Our goal was obviously to learn as much as possible. However, the last door we knocked on was a true treat. This little old lady answered the door and had the biggest smile. We explained that we were students from Ifrane wanting to learn more about Touta. She invited us into her lovely home and served us tea and biscuits. Her home was absolutely amazing. It was definitely one of the most gorgeous homes I have seen…maybe ever. She was the sweetest too. In many ways, she reminded me of my grandmother. As she served us mint tea, she told us stories about growing up in a different neighborhood, studying in Rabat, how her mother was always mistaken for an American, her time as a principal at a school and how she spends time with her grandchildren. She told us about how she has watched the neighborhood change since the many years that she has lived there and explained that she allows the neighborhood kids to play in her home with her grandchildren. Before we left, I asked the translator to tell her how wonderful the experience was for me, and how being around her reminded me so much of home–a beautiful gift. She invited us back to her home anytime we wanted and gave us big good-bye kisses. ❤
I’ve been making some more amazing memories and continuing to meet wonderful people that touch my heart. It’s been an amazing week for me. I’m thinking of all my friends and family back home and sending love and hugs!
( NB: I used my friend Aimée’s description of Tarmilat with my own little twist. Thanks for organizing the trip Aimée! )
“Looking at the world Through the sunset in your eyes Trying to make the train Through clear Moroccan skies”
~Crosby Stills Nash, Marrakech Express
I’ll have to admit that this is a delayed post. My weekends away from school have left me swamped with essays, tests, and books to read. I am glad to say that I think my cold is finally waning, and as of today, I have cleared all my “short” 8 page essays that are due this week. Hallellllllujah!
However, I could never forget to post about my time in Marrakech. It was actually our first destination of my week on the road. We had originally planned to leave the campus at midnight, but we learned just ten minutes before that our driver would be 4 hours late. What are you gonna do, right? Some of my traveling friends had the idea to stay awake until four and then just sleep on the long 8-hour ride from Ifrane to Marrakech. All’s well, yeah? No. This is the actual moment where I promised myself to never try and sleep in a car traveling on Moroccan roads again.
We arrived just around three in the afternoon. Our “hotel” that we were staying at was actually more like a resort. It had high walls around the perimeter. Inside the walls were our bungalows, palm trees, two beautiful pools, and peacocks roaming the grounds. (That night, I swam in the pool under the moonlight with the silhouette of the palm trees all around. It was a surreal moment for me.) We had just enough time to freshen up and put our bags down before we had to leave to make our reservations for lunch. We ended up meeting some Moroccan friends of our friends to take us through the maze-like old medina to find our rooftop location.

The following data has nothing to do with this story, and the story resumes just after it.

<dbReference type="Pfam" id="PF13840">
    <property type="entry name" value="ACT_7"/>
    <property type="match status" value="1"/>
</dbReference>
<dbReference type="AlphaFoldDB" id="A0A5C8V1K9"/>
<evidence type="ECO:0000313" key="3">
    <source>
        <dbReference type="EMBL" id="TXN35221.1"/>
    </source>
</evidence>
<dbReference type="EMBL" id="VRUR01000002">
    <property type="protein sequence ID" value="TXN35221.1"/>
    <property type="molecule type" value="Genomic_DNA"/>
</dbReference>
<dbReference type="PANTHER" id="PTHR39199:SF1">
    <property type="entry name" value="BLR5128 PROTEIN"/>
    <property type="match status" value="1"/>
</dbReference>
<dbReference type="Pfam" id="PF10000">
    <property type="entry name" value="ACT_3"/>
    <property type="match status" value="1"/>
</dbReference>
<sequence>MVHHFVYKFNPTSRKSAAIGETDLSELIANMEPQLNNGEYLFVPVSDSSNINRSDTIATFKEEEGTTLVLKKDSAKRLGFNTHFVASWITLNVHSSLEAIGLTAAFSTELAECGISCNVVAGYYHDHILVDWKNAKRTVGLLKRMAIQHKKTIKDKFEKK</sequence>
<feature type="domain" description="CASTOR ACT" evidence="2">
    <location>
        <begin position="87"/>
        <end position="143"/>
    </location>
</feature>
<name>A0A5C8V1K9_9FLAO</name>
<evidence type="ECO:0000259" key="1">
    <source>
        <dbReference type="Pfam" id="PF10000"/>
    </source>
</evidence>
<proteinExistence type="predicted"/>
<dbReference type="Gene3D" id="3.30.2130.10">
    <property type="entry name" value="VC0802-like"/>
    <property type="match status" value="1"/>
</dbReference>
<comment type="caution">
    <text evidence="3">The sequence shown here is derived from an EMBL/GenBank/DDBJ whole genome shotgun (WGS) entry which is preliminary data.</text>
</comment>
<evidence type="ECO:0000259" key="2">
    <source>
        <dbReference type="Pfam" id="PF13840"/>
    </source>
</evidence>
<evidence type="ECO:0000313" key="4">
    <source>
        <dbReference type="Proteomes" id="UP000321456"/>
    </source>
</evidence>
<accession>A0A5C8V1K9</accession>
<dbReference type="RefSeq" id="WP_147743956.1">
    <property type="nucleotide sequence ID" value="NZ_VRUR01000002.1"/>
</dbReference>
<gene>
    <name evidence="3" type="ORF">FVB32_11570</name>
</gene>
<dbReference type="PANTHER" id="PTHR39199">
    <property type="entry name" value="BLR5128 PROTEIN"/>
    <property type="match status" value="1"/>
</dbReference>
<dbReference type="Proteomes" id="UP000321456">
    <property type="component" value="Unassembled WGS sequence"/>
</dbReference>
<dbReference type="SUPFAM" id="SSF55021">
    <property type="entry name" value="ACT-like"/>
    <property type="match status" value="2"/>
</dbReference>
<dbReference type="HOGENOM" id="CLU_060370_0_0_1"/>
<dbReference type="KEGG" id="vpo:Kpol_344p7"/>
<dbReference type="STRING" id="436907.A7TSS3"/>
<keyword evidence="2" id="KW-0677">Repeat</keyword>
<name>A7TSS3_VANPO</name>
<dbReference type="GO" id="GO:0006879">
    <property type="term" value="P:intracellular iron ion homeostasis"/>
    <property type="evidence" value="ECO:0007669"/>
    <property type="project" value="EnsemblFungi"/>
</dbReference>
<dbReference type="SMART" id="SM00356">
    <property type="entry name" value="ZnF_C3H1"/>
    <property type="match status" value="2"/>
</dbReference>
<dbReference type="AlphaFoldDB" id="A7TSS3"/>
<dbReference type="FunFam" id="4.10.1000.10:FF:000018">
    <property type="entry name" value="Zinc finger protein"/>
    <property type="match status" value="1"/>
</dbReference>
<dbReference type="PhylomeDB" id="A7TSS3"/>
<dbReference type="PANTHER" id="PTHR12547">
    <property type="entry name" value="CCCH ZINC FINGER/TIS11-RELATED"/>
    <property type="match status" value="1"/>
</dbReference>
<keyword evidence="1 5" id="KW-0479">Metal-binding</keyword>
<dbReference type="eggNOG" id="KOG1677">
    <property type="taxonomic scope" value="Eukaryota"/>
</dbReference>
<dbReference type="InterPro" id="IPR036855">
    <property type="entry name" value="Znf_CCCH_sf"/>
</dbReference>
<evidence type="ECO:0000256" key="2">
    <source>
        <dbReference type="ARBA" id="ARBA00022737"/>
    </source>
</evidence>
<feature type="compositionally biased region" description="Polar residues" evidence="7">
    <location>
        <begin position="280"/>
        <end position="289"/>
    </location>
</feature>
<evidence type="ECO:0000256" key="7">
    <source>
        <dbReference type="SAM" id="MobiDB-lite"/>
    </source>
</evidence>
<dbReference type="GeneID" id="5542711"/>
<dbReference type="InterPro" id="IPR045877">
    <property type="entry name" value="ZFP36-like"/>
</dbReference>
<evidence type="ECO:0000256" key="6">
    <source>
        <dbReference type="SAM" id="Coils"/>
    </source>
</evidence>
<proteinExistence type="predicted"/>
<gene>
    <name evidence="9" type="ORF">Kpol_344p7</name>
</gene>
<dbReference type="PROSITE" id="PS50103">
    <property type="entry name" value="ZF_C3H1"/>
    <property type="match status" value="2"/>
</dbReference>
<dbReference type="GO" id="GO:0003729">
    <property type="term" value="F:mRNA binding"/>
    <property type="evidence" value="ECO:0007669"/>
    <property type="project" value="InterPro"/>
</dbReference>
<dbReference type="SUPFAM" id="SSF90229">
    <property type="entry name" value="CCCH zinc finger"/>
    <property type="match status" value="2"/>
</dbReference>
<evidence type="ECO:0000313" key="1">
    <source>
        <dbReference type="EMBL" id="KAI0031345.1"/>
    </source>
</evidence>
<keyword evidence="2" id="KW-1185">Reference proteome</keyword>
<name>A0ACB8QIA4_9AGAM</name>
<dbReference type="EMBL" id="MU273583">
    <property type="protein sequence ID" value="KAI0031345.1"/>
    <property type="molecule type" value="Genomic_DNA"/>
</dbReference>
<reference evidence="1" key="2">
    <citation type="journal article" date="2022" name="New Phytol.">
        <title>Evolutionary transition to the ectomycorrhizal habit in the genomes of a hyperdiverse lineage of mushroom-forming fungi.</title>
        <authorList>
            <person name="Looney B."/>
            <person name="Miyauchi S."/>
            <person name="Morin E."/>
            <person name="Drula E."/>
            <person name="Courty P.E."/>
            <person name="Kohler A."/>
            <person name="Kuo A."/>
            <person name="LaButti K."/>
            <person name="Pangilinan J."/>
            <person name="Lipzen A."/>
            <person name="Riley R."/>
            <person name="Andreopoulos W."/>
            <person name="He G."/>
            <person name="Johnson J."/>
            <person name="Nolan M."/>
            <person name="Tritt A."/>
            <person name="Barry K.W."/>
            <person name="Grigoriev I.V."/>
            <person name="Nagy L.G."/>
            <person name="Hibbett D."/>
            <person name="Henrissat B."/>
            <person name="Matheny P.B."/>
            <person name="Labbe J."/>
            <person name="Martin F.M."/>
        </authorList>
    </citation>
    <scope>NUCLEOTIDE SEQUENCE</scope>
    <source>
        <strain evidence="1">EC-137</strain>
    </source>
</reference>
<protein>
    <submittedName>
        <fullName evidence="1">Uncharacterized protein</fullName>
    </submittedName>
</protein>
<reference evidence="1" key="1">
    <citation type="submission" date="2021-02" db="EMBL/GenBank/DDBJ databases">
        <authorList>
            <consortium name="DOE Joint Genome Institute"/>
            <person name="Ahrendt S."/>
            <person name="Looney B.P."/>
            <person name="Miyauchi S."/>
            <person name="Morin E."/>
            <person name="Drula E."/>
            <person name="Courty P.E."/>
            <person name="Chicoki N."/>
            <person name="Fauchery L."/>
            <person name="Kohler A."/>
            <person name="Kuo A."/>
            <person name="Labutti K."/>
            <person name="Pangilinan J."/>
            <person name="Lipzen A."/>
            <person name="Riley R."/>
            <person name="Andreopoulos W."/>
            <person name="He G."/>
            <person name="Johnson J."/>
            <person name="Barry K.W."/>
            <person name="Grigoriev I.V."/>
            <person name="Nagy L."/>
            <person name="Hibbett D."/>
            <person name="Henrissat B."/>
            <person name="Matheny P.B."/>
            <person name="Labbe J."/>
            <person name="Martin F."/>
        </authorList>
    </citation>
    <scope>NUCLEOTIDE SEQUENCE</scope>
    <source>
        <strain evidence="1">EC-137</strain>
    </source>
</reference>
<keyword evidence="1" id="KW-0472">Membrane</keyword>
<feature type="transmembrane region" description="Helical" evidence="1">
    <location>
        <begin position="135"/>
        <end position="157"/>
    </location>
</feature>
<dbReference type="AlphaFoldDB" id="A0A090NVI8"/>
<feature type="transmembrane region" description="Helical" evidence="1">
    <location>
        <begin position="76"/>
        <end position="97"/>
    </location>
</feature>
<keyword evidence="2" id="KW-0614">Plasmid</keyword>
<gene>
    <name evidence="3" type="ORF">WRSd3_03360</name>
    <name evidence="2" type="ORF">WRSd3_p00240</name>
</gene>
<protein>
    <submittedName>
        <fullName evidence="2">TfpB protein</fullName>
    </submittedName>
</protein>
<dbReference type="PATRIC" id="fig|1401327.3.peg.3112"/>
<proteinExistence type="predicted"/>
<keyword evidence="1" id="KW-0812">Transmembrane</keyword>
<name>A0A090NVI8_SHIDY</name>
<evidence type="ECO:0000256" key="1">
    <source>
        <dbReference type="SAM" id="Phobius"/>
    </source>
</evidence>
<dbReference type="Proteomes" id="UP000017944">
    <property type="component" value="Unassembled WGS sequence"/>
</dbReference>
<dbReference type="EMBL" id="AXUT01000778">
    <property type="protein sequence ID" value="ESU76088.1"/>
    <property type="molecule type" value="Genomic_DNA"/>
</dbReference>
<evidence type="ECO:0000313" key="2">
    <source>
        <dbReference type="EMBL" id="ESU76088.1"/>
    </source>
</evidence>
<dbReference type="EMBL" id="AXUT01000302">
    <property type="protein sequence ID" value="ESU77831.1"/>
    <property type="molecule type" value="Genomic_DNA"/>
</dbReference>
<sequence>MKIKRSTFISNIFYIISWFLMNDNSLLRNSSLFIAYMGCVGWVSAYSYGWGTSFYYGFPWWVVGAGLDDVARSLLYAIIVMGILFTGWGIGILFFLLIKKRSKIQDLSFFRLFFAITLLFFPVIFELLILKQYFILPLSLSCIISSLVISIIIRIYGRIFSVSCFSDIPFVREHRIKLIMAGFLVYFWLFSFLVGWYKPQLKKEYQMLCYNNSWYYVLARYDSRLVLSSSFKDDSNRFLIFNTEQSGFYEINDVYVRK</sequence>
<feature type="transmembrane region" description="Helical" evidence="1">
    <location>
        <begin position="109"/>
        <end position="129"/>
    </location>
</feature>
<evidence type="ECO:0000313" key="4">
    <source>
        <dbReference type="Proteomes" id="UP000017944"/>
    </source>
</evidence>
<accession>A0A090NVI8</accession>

I ended up having just a fruit salad. I was still a little car sick and was in no mood for a big meal. It was 40 DHS (4 USD), which was actually expensive. Typically you can find a full meal for 30 DHS.
After lunch, we had free time to explore the streets and shops of the old medina. Every medina brings new adventures and new sights. I mostly window shopped in an effort to stop buying items on my “want” list. We met up with everyone at Café France around 20h30 that night. I sat on the rooftop and enjoyed an ice cold coca-cola while enjoying the hustle and bustle below.
We stayed in a place called Gorge de Dadès. The hotel wasn’t anything special, but the location was amazing. It was roadside in-between two cliffs with a booming river just on the other side of the road. My bed was right next to the balcony, so I left the door open all night to hear the rushing river while I slept.
After leaving this hotel in the morning, we stopped at Monkey Finger Hills (English translation, of course).
Our next stop was in a town called Ouarzazate, where we hiked through some beautiful gardens. We learned that the entire valley is gardening space shared by several nomad families. The division of the gardens is marked by which ways the rows are tilled. Ouarzazate is also a popular destination for filming. MIA, for example, shot one of her music videos here. So is U2’s music video for Magnificant. It’s an appropriate title for this area of Morocco.
We were actually in the village on Eid, so my friends and I were very thankful to the families that allowed us in their homes and served us the famous, delicious Moroccan Tea. We went inside the home of a half nomad family that was living in the valley. They taught us about their lifestyle and demonstrated how to make the always beautiful Moroccan carpets.
This was also the location where I purchased the scarf that I wore in the desert. It was hand made in-house–possibly even from this woman pictured. It was 80 DHS and worth every cent. I will wear it back in the states and smile with all the memories it holds for me.